Given training data \((x_i, y_i)\) for \(i= 1, \ldots, n\), we start by training an ensemble of trees on this data, \(T_i\) for \(i= 1, \ldots, K\). For a point \(x\), let \(T_k(x)\) be the index of the leaf node of \(T_k\) that contains \(x\). Suppose that we want to make a prediction at \(x\) and also give an explanation for that prediction.
To do this, we start by assigning a similarity weight to each training point, \(x_i\), based on how often the trees put \(x_i\) and \(x\) in the same leaf node. So we define \(w_i = \frac{1}{K} \sum_{j=1}^K \mathbb{I}[T_j(x_i) = T_j(x)]\). This is how MAPLE produces example-based explanations; training points with a larger \(w_i\) will be more relevant to the prediction/explanation at \(x\) than training points with smaller weights. An example of this process for a single tree is shown in Fig. 1.
To actually make a prediction/explanation, we solve the weighted linear regression problem \(\hat\beta_x = \text{argmin}_\beta \sum_{i=1}^n w_i (\beta^T x_i – y_i)^2\). Then MAPLE makes the prediction \(f_{MAPLE}(x) = \hat\beta_x^T x\) and gives the local explanation \(\hat\beta_x\). Because the \(w_i\) depend on the training data (i.e., the most relevant points depend on the labels \(y_i\)), we say that \(\hat\beta_x\) uses a supervised neighborhood.
When LIME defines its local explanations, it optimizes for the fidelity-metric with \(N_x\) set as a probability distribution centered on \(x\). So we say it uses an unsupervised neighborhood. As mentioned earlier, the behavior of local explanations around global patterns depends on whether or not they use a supervised or unsupervised neighborhood.
Why don’t unsupervised neighborhoods detect global patterns? Near a global pattern, an unsupervised neighborhood will sample points on either side of it. Consequently, if the explanation is linear, it will smooth the global pattern (i.e., fail to detect it). Importantly, the only indication that something might be awry is that the explanation will have lower fidelity.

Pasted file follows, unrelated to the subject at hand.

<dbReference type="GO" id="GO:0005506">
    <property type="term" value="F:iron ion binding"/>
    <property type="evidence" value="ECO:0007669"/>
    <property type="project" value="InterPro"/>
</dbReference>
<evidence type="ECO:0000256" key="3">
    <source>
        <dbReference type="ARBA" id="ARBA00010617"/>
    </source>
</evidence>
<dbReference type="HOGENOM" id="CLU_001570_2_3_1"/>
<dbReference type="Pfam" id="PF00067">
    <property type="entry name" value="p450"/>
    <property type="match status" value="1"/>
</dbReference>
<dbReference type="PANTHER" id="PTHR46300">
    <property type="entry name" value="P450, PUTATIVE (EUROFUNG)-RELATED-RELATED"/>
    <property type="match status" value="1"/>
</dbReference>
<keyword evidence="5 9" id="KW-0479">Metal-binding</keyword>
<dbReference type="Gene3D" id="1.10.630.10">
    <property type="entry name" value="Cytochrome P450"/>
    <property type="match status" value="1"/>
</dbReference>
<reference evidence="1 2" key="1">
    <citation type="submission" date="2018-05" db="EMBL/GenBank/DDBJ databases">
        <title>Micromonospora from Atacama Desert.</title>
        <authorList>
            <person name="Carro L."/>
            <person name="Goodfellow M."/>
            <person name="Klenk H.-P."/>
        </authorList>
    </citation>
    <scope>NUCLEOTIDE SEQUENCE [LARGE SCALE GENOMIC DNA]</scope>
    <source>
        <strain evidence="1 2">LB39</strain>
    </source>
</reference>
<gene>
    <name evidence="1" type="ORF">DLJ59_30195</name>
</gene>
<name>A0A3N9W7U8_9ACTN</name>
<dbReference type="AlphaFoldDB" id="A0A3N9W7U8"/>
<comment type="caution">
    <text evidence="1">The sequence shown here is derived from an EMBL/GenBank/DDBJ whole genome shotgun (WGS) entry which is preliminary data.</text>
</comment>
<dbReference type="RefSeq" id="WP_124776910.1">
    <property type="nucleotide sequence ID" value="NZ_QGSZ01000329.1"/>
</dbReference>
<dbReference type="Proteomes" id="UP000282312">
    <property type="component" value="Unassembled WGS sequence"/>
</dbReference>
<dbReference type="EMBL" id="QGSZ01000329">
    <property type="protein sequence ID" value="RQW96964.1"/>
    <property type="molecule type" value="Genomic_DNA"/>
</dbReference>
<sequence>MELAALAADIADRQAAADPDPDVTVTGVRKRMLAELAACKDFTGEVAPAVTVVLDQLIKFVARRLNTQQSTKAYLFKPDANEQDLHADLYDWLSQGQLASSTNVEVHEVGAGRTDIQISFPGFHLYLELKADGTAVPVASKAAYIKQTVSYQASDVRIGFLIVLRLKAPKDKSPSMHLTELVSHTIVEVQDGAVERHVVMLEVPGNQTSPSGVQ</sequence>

Although sometimes this smoothing is a good enough approximation, it would be better if the explanation detected the global pattern. For example, if we interpret Fig. 2b as the probability of giving someone a loan as their income increases, we can see that smoothing the global effect causes the explanation to give overly optimistic advice.
How are supervised neighborhoods different? On the other hand, supervised neighborhoods will tend to sample points only on one side of the global pattern and consequently will not smooth it. For example, in Fig. 2c, MAPLE will predict a slope of zero at almost all points because the function is flat across each one of its three learned neighborhoods.
But this clearly is also not a desirable behavior since it would imply that this feature does not matter for the prediction. Consequently, we introduce a technique to determine if a coefficient is zero/small because it does not matter or if it is zero/small because it is near a global pattern.
We do this by examining the probability distribution over the features induced by the weights, \(w_i\), and training points, \(x_i\), and determining where the explanation can be applied. Note that this distribution is defined using the weights learned by MAPLE. When a point is near a global pattern, this distribution becomes skewed and we can detect it. A brief example is shown bellow in Fig. 4 (see the paper for complete details).
Figure 4: An example of the local neighborhoods learned by MAPLE as we perform a grid search across the active feature of each of the toy datasets from Fig. 2. Notice that we can detect the strong effect by the small neighborhood in the steep region of the logistic curve (middle) and the discontinuities in the step function (right).
In summary, by using the local training distribution that MAPLE learns around a point, we can determine whether or not that point is near a global pattern.
When evaluating the effectiveness of MAPLE, there are three main questions:
We evaluated these questions on several UCI datasets [Dheeru 2017] and will summarize our results here (for full details, see the paper).
1. Do we sacrifice accuracy to gain interpretability? No, in fact MAPLE is almost always more accurate than the tree ensemble it is built on.